Up and down (and round)

Today’s guest picture comes from my sister Susan again. It shows the fine bunch of flowers that my sister Mary brought with her on her last visit for lunch. Susan has been self isolating after a successful minor operation, and this was a celebration to mark the end of that.

After the merest sprinkle of overnight snow, we woke to another cold and reasonably sunny day.

The first business of the day after breakfast was to engage in an online chat with a representative of our boiler insurance and maintenance company who were trying to overcharge us for our annual renewal. An exchange of messages caused fifty pounds to magically disappear from the bill. This was simultaneously quite satisfying and very annoying, but it is the way of the world just now.

I went and had a cup of coffee (with unsurprising cheese scones) and and then did an hour on the bike to nowhere to cheer me up and work off my annoyance.

Then I had a look out of the window at the birds before lunch.

The robin was looking out of its window too.

Chaffinches were flying in…

…sometimes to the surprise of sparrows who were trying to fly in at the same time.

A blackbird stood by to watch the fun…

…and the wren appeared again.

As a reader pointed out, the cold weather must be making it very hungry as I usually hardly catch a glimpse of it all. It is a tricky bird to photograph and both the bird camera and the Lumix had a go today at different times with varying success.

After lunch, Mrs Tootlepedal hosted a business Zoom meeting and when it had got going, I left her to it and went out for a walk.

After yesterday’s long, low walk, I went for something shorter but steeper today. I was well wrapped up as it was cold and a nippy easterly wind was making it feel colder still. The forecast suggested a sixty percent chance of snow showers, and I did see one or two on distant hills but they left me alone today for which I was duly grateful.

I took some early photos as I went up the hill while the sun was out…

…just to show what a nice day it was…

…and in case it started to snow later!

The cattle on Meikleholm Hill were grazing quietly a few hundred yards away from my route, and I went over the top of the hill and through the gate onto Timpen without disturbing them.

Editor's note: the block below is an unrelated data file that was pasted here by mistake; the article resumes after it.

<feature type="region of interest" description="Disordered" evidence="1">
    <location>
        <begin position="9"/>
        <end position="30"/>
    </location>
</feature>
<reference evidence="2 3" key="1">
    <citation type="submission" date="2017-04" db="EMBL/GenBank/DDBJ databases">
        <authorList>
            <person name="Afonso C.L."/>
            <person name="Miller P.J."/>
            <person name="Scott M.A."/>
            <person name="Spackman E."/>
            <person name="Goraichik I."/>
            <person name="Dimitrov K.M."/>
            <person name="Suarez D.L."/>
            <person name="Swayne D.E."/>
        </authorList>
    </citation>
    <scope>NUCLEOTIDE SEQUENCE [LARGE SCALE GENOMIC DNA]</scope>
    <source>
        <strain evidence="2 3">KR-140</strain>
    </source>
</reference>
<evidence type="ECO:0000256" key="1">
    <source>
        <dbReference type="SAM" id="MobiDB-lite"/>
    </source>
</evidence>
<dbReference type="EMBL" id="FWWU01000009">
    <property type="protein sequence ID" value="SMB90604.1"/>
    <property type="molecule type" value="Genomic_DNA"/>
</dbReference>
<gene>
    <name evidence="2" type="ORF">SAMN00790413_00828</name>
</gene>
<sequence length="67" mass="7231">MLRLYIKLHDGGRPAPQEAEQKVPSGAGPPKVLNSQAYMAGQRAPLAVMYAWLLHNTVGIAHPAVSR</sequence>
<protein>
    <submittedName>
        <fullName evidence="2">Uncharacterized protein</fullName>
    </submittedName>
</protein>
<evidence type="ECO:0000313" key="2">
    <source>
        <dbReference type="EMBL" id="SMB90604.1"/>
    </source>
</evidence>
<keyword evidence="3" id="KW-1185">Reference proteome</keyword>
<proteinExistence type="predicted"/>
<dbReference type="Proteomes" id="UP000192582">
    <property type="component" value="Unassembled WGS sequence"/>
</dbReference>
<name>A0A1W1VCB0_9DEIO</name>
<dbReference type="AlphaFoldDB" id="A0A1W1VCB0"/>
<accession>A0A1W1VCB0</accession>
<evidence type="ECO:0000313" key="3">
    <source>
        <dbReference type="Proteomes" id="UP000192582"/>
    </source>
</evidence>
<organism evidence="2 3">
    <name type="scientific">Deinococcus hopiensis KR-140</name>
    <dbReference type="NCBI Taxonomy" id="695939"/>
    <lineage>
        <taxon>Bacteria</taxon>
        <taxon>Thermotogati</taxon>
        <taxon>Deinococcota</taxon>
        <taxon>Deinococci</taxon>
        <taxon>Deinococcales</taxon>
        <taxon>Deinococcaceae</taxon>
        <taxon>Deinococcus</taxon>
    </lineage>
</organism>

To give myself a breather when I got to a steep bit, I looked back over the town…

…before pushing on to the summit.

The weather looked a bit threatening for a moment when I got there and only Clark Fell was in the sunshine…

…but it was a clear day and I could look twenty five miles across the Solway plain to see the snow covered northern English fells.

Looking to the south west, there was plenty of sunshine on the Solway Firth itself, as it sparkled brilliantly in the background behind the new Solwaybank windfarm.

Turning to get the sun behind me, I could see an impressively snowy landscape…

…though there was very little snow at 1000ft where I was standing. We have been on the very edge of the weather over the past two days. Our sons who live further east and north have been getting much more snow than us.

There were plenty of good views to be had today while the clouds came and went and I liked these three ridges getting progressively higher…

…and I liked the lower views too.

However, the brisk and biting wind didn’t let me stand around for too long enjoying them and I soon left the summit mound.

I did think of walking right along the ridge from the top of Timpen, but Mrs Tootlepedal’s stern advice not to fall over and have to call out the mountain rescue echoed in my head so I stopped about half way along…

…and went down the side of the hill towards the road below.

The going was remarkably good, with the top of the ground just soft enough to take a boot, but the underlying ground frozen hard enough still to stop me sinking in. I was soon safely on the road and heading back to Langholm.

After negotiating steep slopes and tussocks, I welcomed the smooth ice and snow free surface of the road and strode out to stretch my legs a little, only stopping for a really fine peltigera lichen among some moss (taken with the macro setting on my phone)…

…until I got to Holmwood, where I left the road and went down through the sunlit trees…

…crossed the Jubilee Bridge and walked round the bottom of the Castleholm in the hope of seeing interesting birds.

A robin posed for me…